English and Nepali are two different languages whose phonology systems absolutely differ from each other. However some phonetic symbols match with one another. In English there are altogether 44 segmental phonemes, among them 24 are consonant sounds whereas in Nepali there are only 38 segmental phonemes among which 29 are consonant sounds (Kandel, 2010). In Nepali we have only two fricative sounds /s, h/ and more (16) stop sounds. Besides these contrary features, both languages share some common phonological features such as in both language phonemes are produced with pulmonic egressive airstream mechanism and described on the basis of voicing, place of articulation and manner of articulation. Similarly, the articulation of nasal and some plosive sounds are identical in both languages, for example: / p b t d k g m n ŋ/. Furthermore, some sounds are phonemic in Nepali but allophonic in English, e.g.:/pǝl/– moment, /phǝl/– fruit (Nepali)

/pæn/  and /phæn/- pan (English)

Let’s see the consonants inventory of English and Nepali language in the following table:

Table 1.

Nepali Consonants Inventory

Manner of articulation Place of Articulation
Bilabial Dental Alveolar Palatal Velar Glottal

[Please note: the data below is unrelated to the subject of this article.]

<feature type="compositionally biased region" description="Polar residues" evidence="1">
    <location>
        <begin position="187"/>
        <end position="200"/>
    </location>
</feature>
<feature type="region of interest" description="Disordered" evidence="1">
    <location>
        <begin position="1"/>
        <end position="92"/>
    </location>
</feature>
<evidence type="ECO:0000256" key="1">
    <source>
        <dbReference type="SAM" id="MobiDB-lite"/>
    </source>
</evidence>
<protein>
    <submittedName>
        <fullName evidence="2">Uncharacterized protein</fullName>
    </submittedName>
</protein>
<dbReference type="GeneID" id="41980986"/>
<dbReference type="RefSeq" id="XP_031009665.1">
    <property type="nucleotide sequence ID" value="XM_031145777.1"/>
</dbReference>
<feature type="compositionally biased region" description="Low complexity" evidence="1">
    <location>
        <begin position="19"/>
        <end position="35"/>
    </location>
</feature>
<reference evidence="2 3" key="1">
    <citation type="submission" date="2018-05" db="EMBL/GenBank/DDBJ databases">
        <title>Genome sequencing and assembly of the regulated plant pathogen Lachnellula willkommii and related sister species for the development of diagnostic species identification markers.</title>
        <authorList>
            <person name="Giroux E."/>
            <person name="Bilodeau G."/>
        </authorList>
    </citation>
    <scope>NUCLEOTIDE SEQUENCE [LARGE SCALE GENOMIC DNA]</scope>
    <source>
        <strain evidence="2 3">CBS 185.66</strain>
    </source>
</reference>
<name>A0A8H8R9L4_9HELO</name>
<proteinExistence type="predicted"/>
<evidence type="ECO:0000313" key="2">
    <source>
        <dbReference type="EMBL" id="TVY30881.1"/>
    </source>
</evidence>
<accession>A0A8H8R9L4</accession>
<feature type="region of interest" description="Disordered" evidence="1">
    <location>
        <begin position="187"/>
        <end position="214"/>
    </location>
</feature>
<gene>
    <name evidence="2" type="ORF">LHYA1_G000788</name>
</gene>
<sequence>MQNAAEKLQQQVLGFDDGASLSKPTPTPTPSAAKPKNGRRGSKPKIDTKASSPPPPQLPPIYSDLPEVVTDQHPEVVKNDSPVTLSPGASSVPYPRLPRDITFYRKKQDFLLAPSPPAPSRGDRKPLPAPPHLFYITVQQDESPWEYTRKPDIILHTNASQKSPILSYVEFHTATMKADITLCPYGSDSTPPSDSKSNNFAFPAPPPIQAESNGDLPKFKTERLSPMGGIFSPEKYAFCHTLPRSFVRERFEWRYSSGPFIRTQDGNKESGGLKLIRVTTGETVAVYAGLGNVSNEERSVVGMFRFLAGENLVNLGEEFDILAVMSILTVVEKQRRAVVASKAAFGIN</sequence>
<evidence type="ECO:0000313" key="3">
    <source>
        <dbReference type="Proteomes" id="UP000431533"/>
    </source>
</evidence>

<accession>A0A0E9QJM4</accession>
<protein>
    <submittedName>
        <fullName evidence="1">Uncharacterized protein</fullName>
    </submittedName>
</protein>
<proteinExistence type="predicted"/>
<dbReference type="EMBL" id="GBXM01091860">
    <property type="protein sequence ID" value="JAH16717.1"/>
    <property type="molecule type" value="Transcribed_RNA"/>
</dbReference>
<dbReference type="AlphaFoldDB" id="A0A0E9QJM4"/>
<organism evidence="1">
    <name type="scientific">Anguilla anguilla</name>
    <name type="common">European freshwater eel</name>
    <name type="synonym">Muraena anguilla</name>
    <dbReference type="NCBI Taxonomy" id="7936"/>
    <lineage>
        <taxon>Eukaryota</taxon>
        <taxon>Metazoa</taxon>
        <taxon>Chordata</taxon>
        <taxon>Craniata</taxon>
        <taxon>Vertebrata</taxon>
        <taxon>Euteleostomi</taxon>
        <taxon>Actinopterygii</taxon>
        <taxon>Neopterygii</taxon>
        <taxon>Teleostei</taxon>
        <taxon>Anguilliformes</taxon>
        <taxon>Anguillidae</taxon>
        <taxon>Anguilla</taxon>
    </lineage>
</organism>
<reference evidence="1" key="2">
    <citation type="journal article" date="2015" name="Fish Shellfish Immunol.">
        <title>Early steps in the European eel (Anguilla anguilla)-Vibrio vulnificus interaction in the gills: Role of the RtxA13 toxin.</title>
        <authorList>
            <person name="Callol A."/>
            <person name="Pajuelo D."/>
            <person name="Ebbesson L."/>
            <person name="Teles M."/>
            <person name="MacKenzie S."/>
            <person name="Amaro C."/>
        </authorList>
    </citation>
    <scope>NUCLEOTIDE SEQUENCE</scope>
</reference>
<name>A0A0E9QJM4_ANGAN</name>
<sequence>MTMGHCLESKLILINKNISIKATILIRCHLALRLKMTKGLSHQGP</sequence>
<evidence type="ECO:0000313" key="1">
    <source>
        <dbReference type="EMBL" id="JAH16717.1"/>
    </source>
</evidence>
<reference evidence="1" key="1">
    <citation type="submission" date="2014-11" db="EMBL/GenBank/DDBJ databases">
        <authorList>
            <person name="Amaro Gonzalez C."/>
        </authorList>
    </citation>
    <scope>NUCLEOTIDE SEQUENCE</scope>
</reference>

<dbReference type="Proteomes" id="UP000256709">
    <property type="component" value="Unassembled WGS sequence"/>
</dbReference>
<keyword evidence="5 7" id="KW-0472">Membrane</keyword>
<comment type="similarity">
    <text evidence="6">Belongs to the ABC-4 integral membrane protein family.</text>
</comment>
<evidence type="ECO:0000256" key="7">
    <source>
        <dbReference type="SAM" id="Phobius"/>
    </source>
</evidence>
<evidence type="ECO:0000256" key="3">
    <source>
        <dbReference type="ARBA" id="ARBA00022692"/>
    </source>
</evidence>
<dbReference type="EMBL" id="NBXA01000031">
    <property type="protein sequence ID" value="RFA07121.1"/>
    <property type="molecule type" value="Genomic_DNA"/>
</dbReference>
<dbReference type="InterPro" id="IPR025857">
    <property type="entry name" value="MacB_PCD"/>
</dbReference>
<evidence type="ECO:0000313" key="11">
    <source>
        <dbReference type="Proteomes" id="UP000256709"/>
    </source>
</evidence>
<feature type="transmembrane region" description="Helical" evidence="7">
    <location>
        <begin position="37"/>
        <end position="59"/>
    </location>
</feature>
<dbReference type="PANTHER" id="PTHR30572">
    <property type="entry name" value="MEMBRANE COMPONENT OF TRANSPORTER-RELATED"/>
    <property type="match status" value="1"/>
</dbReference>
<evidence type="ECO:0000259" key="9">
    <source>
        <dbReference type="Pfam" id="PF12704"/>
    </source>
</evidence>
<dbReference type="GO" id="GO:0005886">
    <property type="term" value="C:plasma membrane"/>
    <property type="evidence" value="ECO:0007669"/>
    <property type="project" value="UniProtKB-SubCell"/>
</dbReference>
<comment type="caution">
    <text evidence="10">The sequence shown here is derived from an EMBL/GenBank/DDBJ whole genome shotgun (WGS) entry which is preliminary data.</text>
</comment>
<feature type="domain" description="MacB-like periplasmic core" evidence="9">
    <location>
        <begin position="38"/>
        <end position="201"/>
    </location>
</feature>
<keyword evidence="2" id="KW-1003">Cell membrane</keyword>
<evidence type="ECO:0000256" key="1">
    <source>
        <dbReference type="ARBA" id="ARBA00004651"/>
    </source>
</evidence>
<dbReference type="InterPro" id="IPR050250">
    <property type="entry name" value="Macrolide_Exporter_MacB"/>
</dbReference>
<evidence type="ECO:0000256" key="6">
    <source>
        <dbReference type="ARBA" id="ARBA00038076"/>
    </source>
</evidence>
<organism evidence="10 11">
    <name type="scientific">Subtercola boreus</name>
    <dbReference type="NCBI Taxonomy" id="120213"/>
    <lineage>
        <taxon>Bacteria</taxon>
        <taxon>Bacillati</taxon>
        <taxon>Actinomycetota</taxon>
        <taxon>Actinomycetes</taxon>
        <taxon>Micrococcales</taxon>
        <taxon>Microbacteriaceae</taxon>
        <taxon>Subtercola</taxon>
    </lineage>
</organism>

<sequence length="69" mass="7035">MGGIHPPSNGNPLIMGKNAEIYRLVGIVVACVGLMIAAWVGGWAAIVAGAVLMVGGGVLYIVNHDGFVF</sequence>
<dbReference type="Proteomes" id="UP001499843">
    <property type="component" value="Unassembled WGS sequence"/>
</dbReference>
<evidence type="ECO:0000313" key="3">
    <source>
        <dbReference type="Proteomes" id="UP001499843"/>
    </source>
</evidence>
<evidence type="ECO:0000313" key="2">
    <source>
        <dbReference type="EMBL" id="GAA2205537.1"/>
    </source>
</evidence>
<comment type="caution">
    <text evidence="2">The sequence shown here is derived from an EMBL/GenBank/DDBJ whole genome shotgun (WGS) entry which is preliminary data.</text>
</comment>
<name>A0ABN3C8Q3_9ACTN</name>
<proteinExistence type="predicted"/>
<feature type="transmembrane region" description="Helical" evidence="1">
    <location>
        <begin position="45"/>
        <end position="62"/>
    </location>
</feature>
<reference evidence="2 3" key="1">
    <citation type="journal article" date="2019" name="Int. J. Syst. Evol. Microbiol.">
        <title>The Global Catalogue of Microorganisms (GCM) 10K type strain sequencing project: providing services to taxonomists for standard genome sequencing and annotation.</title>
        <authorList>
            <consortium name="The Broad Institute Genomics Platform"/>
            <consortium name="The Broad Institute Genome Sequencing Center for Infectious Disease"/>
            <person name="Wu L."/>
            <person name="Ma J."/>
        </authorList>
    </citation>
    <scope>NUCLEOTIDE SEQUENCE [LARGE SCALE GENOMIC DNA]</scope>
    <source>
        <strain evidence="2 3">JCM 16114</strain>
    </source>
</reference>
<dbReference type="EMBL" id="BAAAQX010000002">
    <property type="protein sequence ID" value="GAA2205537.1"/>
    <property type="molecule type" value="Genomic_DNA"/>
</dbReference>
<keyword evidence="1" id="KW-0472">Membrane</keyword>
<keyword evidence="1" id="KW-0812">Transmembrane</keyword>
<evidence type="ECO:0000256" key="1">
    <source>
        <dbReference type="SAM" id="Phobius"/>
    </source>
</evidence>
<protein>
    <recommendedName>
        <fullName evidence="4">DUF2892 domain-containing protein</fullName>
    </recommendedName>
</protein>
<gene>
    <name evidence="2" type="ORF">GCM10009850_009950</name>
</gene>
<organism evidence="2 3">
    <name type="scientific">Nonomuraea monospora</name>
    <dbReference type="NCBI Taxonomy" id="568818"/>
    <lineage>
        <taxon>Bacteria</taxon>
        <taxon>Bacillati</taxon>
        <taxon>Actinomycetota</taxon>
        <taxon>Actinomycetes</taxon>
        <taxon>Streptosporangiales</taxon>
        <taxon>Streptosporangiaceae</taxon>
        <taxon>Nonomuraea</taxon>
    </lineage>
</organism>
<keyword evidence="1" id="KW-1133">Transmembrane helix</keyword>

Plosives p  b

ph  bh

t  d

th dh

t˳  d˳

th˳ dh˳

k  g

kh gh

Nasal m n ŋ
Fricative s H
Affricate c  j

ch  jh

Lateral l
Trill r
Semi-vowels W Y

Table 2.

Nepali Vowels

I- Inar (well) e- ek (one) a (A)- ama (mother)
ǝ- ǝlchI (lazy) ɒ- ɒlʌn (‘milk’ in Eastern Nepali dialect) ʊ- ʊt˳ʌr (answer)

(Kandel, 2010)

Table 3.

English Consonant Inventory

 

Table 4.

English vowels

Purpose of the study

The purpose of this study is to explore the influence of Nepalese phonemes in the use of English segmental and suprasegmental sounds which occur in different phonemic environment in connected speech.

Method

As I am analyzing the phonemes of Nepali English in comparison to Standard British English (RP), I purposively selected two recorded sets of English speech texts delivered by two Nepali native speakers in different circumstances. The first one was an award acceptance speech delivered by a famous Nepali actress in an award ceremony and the other was the interview of former Nepali Prime Minister Puspa Kamal Dahal which was interviewed in DD News television, India. I went through the recorded text and listened them thoroughly. Then, I noted down the segmental and suprasegmental phonemes which were not pronounced properly. After this I compared them with the RP and found some differences. I discussed the reasons of those differences in discussion section.